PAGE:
SOLAR FARMS & GRID CONNECTIVITY
Many industrialized nations are now utilizing utility scale solar energy installations in order to supplement and add additional capacity to their existing electrical grid infrastructure.Factors that are driving the funding and construction of modern day solar farms:
- Utility scale solar facilities enter in to power purchase agreements with local government utilities guaranteeing a minimum revenue stream thereby making these Public Private Partnerships not only economically feasible but profitable.
- Government incentives designed to stimulate investment in renewable alternative energy solutions such as the 30% solar investment tax credit.
- Greatly reduced capital expenditure costs combined with greater energy creation efficiencies with solar cells that cost approximately $76 per watt in the 1970’s dropping to less than $1 per watt today.
- More reliable and more efficient energy generation than wind farms.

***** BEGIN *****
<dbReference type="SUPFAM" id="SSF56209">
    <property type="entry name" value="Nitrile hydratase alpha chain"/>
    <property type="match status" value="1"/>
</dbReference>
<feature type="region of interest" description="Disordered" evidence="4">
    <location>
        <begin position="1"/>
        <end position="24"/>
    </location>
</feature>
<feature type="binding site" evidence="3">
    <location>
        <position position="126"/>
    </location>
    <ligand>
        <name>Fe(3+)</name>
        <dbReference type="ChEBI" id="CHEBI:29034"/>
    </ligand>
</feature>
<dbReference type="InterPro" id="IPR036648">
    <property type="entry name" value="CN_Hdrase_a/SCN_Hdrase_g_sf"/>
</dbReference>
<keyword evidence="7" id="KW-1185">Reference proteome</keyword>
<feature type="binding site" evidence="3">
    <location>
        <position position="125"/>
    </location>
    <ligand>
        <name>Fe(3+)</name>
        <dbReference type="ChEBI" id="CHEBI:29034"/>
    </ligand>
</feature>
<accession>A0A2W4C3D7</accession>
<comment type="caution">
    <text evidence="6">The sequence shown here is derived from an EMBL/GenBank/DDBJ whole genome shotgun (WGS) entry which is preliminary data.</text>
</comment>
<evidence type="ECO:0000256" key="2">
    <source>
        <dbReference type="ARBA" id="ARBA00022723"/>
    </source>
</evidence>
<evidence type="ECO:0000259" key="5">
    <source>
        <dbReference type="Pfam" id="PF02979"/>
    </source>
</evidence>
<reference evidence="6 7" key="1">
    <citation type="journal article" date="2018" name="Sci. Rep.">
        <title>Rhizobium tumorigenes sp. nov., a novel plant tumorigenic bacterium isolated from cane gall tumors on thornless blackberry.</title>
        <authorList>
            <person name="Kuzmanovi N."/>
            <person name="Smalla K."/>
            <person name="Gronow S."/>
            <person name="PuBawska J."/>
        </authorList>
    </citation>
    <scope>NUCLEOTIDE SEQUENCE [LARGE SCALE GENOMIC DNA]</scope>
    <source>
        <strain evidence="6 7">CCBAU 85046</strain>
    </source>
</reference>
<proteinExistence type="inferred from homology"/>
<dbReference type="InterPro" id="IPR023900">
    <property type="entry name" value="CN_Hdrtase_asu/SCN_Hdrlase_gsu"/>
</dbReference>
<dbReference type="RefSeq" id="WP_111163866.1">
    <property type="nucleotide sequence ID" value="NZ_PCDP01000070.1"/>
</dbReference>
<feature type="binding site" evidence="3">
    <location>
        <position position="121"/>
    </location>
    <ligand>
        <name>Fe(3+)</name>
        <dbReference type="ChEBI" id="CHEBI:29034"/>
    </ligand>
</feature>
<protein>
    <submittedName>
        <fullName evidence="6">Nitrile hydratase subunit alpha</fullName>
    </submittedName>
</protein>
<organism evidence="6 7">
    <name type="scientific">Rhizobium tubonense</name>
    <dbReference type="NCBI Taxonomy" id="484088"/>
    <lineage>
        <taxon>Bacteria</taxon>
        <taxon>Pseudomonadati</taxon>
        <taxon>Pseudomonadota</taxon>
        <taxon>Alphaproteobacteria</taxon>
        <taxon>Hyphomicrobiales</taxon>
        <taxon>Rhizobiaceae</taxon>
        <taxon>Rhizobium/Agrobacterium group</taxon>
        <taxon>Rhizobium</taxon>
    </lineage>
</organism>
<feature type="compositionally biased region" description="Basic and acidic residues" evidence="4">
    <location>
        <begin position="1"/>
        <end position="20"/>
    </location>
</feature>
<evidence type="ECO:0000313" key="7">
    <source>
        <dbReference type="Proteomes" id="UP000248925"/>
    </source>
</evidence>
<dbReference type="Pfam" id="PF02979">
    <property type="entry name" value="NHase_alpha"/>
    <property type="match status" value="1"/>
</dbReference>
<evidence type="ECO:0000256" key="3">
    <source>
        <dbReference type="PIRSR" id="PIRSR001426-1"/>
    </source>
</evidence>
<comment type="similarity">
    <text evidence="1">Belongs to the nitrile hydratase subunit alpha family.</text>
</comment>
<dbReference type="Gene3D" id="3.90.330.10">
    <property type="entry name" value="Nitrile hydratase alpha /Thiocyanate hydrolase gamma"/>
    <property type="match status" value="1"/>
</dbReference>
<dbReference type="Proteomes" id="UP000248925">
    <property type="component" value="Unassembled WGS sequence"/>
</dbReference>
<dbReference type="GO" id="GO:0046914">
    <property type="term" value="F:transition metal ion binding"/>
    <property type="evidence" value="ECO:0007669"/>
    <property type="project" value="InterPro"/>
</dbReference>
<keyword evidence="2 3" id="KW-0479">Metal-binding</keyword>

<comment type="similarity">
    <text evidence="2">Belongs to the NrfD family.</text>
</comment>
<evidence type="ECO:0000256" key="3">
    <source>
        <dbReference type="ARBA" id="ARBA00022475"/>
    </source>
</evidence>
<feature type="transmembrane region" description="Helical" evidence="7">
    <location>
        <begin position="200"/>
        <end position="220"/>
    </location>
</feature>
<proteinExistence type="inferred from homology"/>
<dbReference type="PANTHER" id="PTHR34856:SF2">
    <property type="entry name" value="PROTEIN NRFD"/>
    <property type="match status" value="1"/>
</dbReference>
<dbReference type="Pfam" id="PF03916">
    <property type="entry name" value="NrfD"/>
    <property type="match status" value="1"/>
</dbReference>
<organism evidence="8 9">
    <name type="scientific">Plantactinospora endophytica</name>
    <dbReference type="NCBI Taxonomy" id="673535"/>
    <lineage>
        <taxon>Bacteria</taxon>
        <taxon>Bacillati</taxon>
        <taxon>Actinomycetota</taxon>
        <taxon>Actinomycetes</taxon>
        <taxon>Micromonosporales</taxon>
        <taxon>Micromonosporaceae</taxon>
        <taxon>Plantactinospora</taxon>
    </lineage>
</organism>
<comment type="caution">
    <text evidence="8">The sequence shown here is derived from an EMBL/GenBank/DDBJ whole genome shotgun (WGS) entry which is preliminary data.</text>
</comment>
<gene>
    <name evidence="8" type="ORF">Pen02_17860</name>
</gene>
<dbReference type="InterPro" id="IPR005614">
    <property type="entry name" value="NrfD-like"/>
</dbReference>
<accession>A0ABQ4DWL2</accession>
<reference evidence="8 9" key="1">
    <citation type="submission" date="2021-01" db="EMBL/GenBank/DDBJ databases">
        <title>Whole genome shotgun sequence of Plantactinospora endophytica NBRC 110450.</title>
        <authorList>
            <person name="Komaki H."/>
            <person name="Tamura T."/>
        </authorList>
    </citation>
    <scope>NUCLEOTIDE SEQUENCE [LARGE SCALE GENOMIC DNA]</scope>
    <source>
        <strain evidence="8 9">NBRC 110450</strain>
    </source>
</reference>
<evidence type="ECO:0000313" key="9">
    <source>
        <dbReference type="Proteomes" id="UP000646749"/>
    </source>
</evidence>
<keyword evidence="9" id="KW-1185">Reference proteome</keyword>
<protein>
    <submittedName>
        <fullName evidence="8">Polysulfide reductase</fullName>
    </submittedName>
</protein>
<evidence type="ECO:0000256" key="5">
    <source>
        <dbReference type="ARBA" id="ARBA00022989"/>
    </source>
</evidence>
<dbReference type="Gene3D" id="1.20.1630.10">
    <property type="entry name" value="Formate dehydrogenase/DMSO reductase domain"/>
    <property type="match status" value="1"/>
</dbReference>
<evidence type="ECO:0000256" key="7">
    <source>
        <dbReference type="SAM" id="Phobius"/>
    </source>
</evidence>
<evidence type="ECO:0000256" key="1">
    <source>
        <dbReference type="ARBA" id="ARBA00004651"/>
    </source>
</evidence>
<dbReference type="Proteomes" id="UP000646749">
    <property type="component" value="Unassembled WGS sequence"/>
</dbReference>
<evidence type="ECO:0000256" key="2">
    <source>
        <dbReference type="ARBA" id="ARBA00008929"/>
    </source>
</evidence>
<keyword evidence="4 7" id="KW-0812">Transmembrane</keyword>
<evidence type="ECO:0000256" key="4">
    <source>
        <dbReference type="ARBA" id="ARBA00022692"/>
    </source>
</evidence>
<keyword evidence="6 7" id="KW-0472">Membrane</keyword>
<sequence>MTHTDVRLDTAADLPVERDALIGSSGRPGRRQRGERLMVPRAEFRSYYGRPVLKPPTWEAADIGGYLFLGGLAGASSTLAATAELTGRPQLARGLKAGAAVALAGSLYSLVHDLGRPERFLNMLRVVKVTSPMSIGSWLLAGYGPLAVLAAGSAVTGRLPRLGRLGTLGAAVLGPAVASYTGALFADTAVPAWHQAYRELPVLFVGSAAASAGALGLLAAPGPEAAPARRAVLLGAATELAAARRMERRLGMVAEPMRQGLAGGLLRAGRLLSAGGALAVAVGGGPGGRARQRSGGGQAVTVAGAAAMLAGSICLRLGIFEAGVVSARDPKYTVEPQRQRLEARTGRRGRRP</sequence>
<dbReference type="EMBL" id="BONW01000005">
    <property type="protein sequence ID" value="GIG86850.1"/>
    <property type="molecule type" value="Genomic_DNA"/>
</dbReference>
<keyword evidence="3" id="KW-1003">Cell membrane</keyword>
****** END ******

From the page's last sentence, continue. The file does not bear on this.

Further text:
The advent of these large utility scale solar facilities (minimum of 50 megawatts (MW) capacity) is a recent phenomenon and there are currently large photovoltaic plants in operation throughout the US today totaling 2,892 MW. More than 26,000 MW of utility-scale solar power projects are under development in the U.S., enough to power more than 4.3 million households.
Countries with the greatest commitment to solar power farm investment are China, ($40B in 2014), Japan ($35B), the United States, the UK, Germany and France. Canada has also made a significant commitment to the solar farm model, constructing large installations such as the Sarnia Photovoltaic Plant, which was the world’s largest in 2010. The Sarnia plant covers 950 acres and utilizes approximately 1.3 million thin film solar panels.
EarthStar has developed proprietary solar power technology solutions and systems that generate more clean power per panel and with a significantly better cost per watt profile when compared to its industry competitors.